Riding the Wave
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Nathan F. Pooley and his wife, Kaitlyn, started a beach outreach to surfers in October 2012 to create an avenue to reach people who did not fit the traditional church model. The gathering evolved into a church. Today, Upper Room, which still meets in its original former restaurant venue, offers two services on Sundays and averages 300 regulars in worship.
“Many people would say that the beach culture is not conducive to a Pentecostal church, but Upper Room is proving that to not be the case,” says West Florida District Superintendent Tommy L. Moore. “They proclaim the life-changing gospel to a unique demographic.”
The meeting place for Upper Room has been remodeled to accommodate more worshippers, as well as to add a children’s area and coffee shop. The congregation consists mostly of millennials and young families.
The 31-year-old Pooley, who previously served as youth pastor in several churches along the Florida Gulf Coast, says more than 100 people have made salvation decisions since the church started.
“We have seen drug addicts delivered, marriages restored, and people find their God-given purpose,” Pooley says. “The biggest miracle we have seen is the harvest.”
About five years ago, Christina Neat and her family moved to the Pensacola area and began attending Upper Room. Her eldest son, Aleric, has cystic fibrosis and needed medical treatments. She found those at the church to be compassionate to her plight.
“The people that fill Upper Room don't just want a topical relationship, we want the real stuff,” Neat says.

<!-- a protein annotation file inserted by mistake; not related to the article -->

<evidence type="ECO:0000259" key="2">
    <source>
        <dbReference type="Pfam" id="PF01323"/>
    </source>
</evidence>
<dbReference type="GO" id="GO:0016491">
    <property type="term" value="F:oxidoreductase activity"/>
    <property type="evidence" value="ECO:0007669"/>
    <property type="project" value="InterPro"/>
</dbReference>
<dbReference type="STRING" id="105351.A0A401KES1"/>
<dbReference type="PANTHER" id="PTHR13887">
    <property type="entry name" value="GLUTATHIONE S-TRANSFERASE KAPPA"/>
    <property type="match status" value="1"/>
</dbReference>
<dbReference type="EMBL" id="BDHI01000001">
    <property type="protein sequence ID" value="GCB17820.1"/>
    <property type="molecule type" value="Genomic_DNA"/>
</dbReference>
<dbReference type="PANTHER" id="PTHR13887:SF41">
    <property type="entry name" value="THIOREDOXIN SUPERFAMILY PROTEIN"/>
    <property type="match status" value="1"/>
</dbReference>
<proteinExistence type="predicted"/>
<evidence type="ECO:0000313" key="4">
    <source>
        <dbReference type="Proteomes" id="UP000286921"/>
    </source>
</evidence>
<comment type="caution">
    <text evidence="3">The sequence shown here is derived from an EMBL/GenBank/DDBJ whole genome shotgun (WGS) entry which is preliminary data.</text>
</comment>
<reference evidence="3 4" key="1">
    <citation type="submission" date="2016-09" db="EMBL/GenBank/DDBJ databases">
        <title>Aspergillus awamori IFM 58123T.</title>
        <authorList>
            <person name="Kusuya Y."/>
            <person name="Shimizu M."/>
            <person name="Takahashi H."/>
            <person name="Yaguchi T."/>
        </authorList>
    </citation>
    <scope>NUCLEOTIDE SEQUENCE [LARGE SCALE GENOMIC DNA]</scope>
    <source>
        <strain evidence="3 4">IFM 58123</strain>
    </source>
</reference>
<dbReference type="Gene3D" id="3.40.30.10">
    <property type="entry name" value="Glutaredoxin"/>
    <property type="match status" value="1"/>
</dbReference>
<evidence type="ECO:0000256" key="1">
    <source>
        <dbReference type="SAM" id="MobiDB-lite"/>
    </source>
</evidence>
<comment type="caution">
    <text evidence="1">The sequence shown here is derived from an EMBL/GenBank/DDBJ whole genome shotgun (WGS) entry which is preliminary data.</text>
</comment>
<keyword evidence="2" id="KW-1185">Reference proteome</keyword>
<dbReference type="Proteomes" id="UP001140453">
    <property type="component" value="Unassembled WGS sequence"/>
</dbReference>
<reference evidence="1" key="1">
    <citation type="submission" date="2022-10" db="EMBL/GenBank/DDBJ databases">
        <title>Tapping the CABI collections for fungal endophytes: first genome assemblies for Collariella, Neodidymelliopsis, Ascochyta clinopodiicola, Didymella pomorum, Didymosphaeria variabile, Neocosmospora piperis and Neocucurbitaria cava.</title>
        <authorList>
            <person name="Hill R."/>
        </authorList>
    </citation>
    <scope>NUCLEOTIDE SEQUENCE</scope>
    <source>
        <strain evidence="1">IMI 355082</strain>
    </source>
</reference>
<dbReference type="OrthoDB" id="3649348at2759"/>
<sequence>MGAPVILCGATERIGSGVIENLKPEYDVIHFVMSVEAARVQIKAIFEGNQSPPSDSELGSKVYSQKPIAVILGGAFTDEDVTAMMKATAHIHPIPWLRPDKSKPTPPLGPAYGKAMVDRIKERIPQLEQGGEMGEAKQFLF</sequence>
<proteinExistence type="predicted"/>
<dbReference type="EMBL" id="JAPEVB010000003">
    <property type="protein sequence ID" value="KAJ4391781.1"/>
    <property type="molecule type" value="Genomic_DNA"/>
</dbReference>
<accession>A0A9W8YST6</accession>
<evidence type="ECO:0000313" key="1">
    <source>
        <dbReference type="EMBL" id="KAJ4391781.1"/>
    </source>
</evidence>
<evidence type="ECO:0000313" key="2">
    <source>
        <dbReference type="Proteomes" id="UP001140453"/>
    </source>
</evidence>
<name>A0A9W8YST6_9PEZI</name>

Sam Germann, his wife, Jen, and their three children, Abby, Andrew, and Anna, are all surfers. They started attending Upper Room four years ago. The family has changed from Sunday morning attendance only to making church a priority.
Germann recalls a Thursday evening when everyone in the family surfed on the waves. But Andrew and Abby both noted the time for a service approached and said they didn’t want to be late.
“Surfing kids were willing to give up waves and the girls were willing to go to the service with wet hair,” Germann says. “My wife and I knew that a genuine and personal relationship with Jesus was happening in their lives.”
Pooley, who became a Christian at 17, often visited the beach and loved to surf while growing up.
“I remember watching the more experienced surfers and wishing I could just speak to them,” Pooley says. “Now, I have the privilege of not only surfing and being friends with these people, but also serving them.”
Those in the congregation are praying for a more permanent and larger venue in Pensacola Beach.